20 years after the passage of the North American Free Trade Agreement, a Brookings Institution analysis shows billions of dollars worth of goods and services have been traded across the continent.
The analysis also shows Ohio is reaping the benefits. Brian Bull of member station WCPN in Cleveland reports.
Looking at 2010 data, researchers say 885 billion dollars’ worth of goods were traded among the U.S., Canada, and Mexico…with more than half of those transactions happening in major metropolitan areas in all three countries.
JParilla01: “Trade’s increased about threefold since NAFTA.” (:03)
Joseph Parilla is a Brookings research analyst. He says one thing unique about the U.S. relationship with its neighbors is that it includes the trade of rough or unfinished products.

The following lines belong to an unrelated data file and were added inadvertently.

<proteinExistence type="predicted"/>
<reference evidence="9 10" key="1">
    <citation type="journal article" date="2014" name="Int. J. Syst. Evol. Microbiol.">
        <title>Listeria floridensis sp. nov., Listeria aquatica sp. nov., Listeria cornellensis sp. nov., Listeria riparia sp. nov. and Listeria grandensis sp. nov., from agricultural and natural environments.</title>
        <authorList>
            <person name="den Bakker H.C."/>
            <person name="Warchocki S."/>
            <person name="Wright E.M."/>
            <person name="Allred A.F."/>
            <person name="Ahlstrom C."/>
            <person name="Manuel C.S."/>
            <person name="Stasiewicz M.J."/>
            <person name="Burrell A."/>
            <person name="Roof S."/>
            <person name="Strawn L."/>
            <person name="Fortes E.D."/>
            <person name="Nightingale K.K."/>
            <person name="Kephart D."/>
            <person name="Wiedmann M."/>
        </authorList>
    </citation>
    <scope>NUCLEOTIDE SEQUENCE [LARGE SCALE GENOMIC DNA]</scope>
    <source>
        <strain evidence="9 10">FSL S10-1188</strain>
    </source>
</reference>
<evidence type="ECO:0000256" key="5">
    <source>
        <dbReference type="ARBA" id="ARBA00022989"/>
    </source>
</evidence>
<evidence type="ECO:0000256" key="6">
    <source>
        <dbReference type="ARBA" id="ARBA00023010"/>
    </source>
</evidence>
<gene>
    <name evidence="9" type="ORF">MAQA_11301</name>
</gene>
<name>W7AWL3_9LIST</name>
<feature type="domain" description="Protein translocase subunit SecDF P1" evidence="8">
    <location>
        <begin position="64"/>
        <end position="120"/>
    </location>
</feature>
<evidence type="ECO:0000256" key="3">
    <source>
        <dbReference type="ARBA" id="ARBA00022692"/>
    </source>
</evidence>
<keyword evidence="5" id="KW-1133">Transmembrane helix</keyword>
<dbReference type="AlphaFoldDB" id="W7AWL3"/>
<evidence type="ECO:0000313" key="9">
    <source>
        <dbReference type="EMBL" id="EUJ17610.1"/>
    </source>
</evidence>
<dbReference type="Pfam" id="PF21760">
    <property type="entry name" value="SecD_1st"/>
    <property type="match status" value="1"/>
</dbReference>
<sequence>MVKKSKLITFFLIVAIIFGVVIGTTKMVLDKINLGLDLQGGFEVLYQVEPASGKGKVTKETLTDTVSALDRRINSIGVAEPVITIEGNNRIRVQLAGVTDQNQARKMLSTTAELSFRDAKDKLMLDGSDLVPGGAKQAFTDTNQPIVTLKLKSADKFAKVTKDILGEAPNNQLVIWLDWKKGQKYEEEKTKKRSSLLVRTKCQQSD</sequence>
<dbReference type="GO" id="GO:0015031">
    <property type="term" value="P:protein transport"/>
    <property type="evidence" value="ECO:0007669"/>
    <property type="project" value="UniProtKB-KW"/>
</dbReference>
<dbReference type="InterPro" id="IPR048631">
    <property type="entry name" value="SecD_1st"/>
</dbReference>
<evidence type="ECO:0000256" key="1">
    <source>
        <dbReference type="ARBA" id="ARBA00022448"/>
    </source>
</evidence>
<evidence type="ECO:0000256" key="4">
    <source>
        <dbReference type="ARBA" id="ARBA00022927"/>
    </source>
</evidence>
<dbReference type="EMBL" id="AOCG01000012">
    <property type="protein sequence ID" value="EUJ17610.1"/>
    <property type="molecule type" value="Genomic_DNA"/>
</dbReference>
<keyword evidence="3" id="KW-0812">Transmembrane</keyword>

JParilla04: “What I mean by that, is one component part will get sent from Toronto to Cleveland, where it’ll be assembled, and then it’ll be sent somewhere else where it’ll be bought and consumed, and vice-versa.” (:13)
Parilla says the Cleveland-Elyria-Mentor area ranks 17th out of the top 100 U.S. metro areas for trade activity, and the highest in Ohio.
JParilla02: “These places range in size from about 500-thousand people to about 20 million, with New York on the high end. So it finds itself in that top 5th, so it’s doing pretty well. Traded just over 7-point-5 billion dollars with Canada and Mexico in 2010.” (:15)
The Brookings report says motor vehicles and parts make up the top commodities shipped from the Cleveland area to Canada and Mexico, followed by machinery and tools. Outside North America, China is the largest international trading partner of the U.S.